Information on common cockroaches found in America, and management strategies, including prevention, sanitation, trapping and use of insecticides.
At the height of its popularity many years ago, millions of Americans could hum or sing the song, "La Cucaracha".... The Cockroach. But singing is usually the farthest thing from one's mind when these hardy pests become invaders.
Cockroaches are the most important insect pests in many households and public places. These insects are oval, flat-bodied, dark colored, with chewing mouth parts, three pairs of legs and usually two pairs of wings. All roaches have three stages in their life cycle -- egg, nymph (young) and adult. Females carry a bean-shaped egg capsule (ootheca) which is full of eggs
The newly emerged nymphs are identical to their parents except for their smaller size and lack of wings. The nymphs grow into adults by periodically shedding their skins, and may appear white for a few hours until their new skin darkens.
Cockroaches can be present in almost any place inhabited by humans. They move quickly and are especially active at night. Characteristically, most roaches hide in cracks and crevices or between surfaces that provide darkness and cover.
Inside buildings, roaches move freely between rooms or adjoining apartments using wall spaces, plumbing and other utility installations. They can be carried into structures in food and beverage boxes, grocery sacks, animal food and other household goods.
Cockroaches can eat almost anything, but they are especially partial to starchy foods and meat products. They feed on such diverse items as cereals, pastries, chocolate, milk products, beverages, cooked potatoes, glue, book bindings, wall paper, animal food, fresh or dried blood, excrement, dead animals and leather products.
Disease Transmission. Cockroaches can carry organisms that cause human diseases, including food poisoning, dysentery and diarrhea. However, roaches have not been associated with serious disease outbreaks in the United States.
Repulsive Odor. Most cockroaches produce a secretion or chemical that has a repulsive odor. This characteristic odor can be detected in infested areas.
Allergy. Roaches can cause allergic reactions in some people. The response is caused by roach "allergen" that is ingested with contaminated food or inhaled when dried fecal particles and fragments of ground-up bodies of dead roaches are mixed with house dust.
Anxiety. The sight of cockroaches can cause considerable psychological or emotional distress in some individuals. Cockroaches usually do not bite, but their heavy leg spines may scratch.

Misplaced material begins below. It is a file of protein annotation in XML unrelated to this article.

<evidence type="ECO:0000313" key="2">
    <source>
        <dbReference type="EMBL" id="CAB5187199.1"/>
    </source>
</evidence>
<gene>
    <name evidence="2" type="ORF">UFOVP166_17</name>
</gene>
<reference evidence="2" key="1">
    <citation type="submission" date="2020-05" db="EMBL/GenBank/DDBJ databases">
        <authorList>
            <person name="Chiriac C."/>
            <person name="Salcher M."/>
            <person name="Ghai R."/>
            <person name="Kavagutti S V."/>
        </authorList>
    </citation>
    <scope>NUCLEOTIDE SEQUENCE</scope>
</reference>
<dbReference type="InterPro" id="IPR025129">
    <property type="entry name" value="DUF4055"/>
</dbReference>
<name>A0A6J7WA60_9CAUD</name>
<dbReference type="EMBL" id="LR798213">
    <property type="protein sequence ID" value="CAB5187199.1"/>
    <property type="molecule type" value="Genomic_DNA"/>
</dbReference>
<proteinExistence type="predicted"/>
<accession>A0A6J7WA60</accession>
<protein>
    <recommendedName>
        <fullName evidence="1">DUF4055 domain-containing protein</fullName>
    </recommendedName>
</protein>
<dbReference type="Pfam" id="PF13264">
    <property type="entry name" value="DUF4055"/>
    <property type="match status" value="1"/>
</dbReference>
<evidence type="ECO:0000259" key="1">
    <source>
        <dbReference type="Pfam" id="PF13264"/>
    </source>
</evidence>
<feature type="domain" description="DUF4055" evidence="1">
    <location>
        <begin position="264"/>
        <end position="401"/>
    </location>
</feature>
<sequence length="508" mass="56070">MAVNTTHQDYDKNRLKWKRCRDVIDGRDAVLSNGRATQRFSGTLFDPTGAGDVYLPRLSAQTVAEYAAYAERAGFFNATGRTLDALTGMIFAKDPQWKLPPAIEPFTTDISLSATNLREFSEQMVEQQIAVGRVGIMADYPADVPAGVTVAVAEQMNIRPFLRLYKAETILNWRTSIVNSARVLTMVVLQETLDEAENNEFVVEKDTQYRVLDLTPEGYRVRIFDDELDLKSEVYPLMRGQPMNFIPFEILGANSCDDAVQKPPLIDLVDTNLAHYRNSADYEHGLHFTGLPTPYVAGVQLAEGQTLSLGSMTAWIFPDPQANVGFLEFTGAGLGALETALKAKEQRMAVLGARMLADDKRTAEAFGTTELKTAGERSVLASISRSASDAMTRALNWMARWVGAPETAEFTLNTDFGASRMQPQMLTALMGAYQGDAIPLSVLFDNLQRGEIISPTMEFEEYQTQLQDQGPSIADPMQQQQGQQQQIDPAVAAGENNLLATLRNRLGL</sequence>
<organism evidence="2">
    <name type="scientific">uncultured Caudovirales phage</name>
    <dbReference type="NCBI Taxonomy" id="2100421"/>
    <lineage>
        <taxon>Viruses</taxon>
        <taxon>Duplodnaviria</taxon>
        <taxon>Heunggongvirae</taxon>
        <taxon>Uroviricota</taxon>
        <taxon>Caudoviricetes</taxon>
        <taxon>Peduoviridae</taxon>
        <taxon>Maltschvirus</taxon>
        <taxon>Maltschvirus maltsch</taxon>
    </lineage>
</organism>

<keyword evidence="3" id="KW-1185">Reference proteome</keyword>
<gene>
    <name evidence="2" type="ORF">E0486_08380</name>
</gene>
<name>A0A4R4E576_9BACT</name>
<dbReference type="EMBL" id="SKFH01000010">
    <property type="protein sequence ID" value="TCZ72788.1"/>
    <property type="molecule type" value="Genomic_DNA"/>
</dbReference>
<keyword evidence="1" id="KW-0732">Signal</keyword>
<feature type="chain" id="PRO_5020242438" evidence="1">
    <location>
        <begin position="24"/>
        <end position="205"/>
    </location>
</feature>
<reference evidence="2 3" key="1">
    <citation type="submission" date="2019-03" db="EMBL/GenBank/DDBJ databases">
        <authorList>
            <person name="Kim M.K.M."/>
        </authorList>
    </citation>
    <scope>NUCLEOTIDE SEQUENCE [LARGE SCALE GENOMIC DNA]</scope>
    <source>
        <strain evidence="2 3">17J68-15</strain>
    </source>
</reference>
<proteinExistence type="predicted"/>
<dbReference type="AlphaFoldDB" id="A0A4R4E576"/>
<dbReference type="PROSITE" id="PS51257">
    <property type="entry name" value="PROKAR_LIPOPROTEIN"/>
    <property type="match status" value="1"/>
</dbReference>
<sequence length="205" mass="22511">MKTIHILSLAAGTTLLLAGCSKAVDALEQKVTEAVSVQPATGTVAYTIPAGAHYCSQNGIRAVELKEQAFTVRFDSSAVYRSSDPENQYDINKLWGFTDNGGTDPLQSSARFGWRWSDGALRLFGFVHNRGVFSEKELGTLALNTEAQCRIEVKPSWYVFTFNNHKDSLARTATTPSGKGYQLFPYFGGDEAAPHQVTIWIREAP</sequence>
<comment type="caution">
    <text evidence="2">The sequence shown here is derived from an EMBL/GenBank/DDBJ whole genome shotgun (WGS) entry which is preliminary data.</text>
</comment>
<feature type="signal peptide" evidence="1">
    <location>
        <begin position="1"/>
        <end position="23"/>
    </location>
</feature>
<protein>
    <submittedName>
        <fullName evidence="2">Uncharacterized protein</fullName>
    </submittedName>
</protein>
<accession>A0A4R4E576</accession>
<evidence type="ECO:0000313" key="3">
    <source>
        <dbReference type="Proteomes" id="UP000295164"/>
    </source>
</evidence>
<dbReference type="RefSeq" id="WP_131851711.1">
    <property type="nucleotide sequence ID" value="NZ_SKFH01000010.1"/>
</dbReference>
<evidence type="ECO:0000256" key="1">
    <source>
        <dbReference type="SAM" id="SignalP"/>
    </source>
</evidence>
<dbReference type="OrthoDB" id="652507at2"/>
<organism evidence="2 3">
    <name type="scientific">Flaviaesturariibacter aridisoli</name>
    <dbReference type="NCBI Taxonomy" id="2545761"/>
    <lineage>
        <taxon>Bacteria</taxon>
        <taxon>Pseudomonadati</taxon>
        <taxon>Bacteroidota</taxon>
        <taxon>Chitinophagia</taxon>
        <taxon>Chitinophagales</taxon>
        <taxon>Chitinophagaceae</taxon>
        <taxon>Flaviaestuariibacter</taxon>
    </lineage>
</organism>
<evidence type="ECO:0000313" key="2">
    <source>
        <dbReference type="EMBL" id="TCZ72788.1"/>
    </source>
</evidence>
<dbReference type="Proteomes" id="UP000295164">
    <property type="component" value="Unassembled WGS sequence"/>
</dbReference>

There are 55 species of cockroaches in the United States, but only five of these are troublesome in most areas.
German Cockroach. The German cockroach (Figure 1) is the most common and the most difficult to control. Both adults and nymphs are light brown and have two longitudinal dark lines on their thorax (back). Adults are 1/2 to 3/4 inch long, and both males and females have wings as long as the body. Nymphs are similar in general appearance, but lack wings and may be as small as 1/8 inch.
Figure 1. German Cockroach. Blattella germanica (L.)
The female carries the egg capsule (ootheca) until a few eggs begin to hatch, and then deposits it in a dark location. Each female produces approximately six oothecae in her lifetime, each containing 30 to 40 eggs. The German cockroach has approximately six generations per year and each generation is completed in 50 to 60 days. The adult German cockroaches have a life expectancy of six months. This roach cannot fly but may glide very short distances if disturbed.
German cockroaches can live in almost any room of a home or building. Because these roaches require water, they prefer a warm moist environment, such as around kitchen and bathroom sinks, appliances, furnaces, water heaters and furnace ducts.
Brown-banded Cockroach. Both nymphs and adults of this species (Figure 2) are light brown and can be distinguished easily by the presence of two angled or transverse bands across the base of the wings and abdomen. Adult males are 1/2 to 5/8 inch long; the female is slightly shorter. Though both have wings, only the male can fly.
Figure 2. Brown-banded Cockroach. Supella longipalpa (F.)
The female carries each egg capsule for only a day or two before attaching it to a protected surface. The egg capsules are usually deposited in clusters or rows, and most of the eggs hatch within 50 days. Approximately 5 to 18 egg capsules are produced per female, each containing 19 eggs. About 3 to 9 months are required to complete the reproductive cycle.
Brown-banded cockroaches prefer a dry, warm environment. They are generally found on ceilings, high on walls, and in light switches, closets and furniture. In some places they are known as "TV roaches" because of their frequent presence in living-room furniture and appliances.
Oriental Cockroach. This dark reddish brown to black roach (Figure 3) is commonly referred to as the "water bug." It is considered the most repulsive of all of the roaches and has a strong odor. The adult females are 1 1/4 inches long and almost wingless. The adult males are 1 inch long and have wings that are about half as long as their body. Neither males nor females can fly or glide.
Figure 3. Oriental Cockroach. Blatta orientalis (L.)